And, those moments when you respond to a certain topic or, as happened this past week, simply offer an affirmation of these writings, are moments that mean more than you can imagine and make the hard work behind this weekly pattern so infinitely rewarding.
In one of countless zoom conversations this week, I was reflecting with others on cycles of life and the value of the passage of time—as expressed in relationships, in long-running projects, in the seasons of life—all existing within the context of the recent divisiveness in our society, the seemingly endless pandemic, the volatile economy and uncertainty about the future. Someone mentioned two words that have stayed with me as I reflect on my annual journey down this road of memories that emerges each May. Those words: humility and gratitude. Gratitude for those who have enriched my life in ways too numerous to count, and humility for the varied and often intense life experiences they have shared with me. Yes. It is a good thing to sometimes step away from the headlines and to pause and reflect on the many blessings of life.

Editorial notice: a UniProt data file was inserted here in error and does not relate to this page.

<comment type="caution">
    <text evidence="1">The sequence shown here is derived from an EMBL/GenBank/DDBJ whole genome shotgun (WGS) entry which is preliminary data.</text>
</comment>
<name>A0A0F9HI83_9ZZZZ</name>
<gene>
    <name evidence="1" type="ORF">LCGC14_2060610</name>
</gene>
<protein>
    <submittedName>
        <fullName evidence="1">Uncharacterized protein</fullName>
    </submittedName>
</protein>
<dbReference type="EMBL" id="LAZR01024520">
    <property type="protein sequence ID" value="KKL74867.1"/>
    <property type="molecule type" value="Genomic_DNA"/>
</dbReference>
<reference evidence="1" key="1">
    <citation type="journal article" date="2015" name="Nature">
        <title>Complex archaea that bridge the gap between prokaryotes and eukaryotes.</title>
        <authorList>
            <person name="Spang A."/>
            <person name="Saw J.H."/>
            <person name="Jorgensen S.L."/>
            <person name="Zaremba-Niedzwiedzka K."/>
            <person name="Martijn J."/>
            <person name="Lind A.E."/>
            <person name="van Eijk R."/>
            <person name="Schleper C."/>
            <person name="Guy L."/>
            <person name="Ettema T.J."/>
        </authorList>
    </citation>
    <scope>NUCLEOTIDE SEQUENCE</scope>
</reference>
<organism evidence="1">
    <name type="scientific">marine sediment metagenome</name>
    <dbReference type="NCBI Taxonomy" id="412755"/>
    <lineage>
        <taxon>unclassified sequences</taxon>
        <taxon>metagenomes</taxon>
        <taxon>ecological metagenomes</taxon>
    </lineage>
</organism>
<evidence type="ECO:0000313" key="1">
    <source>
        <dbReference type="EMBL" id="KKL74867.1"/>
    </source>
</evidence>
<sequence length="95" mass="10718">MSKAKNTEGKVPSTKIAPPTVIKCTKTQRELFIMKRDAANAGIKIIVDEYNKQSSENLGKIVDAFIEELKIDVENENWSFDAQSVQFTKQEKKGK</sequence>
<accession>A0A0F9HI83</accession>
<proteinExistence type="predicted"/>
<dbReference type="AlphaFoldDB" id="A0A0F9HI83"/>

4 thoughts on “Moments and Milestones”
Hey, we don’t need no namby pamby, breath of fresh air-edness from you!
Where’s your take on the FaceBook/Trump debacle? How about Biden’s hope to remove patent protections from COVID-19 vaccine manufacturers? Or that Chinese-made rocket booster about to fall on Manhattan?
We’re hard-news addicts here, doom scrollers all!
Thank you, Chase, for your continued good will, good words and good acts. They are appreciated.
Parenthetically, this reader found your mention of Intersections International to be timely, in that he has struggled a bit of late with the media’s increasingly prevalent use of the term “intersectional.”
Please find below a (relatively) brief elaboration on the word, courtesy of YW Boston, a group dedicated to eliminating racism and empowering women:
“If you’ve ever scratched your head when a friend, colleague, or writer has spoken of intersectionality (or you’d like to deepen your understanding of the theory), then this post is for you.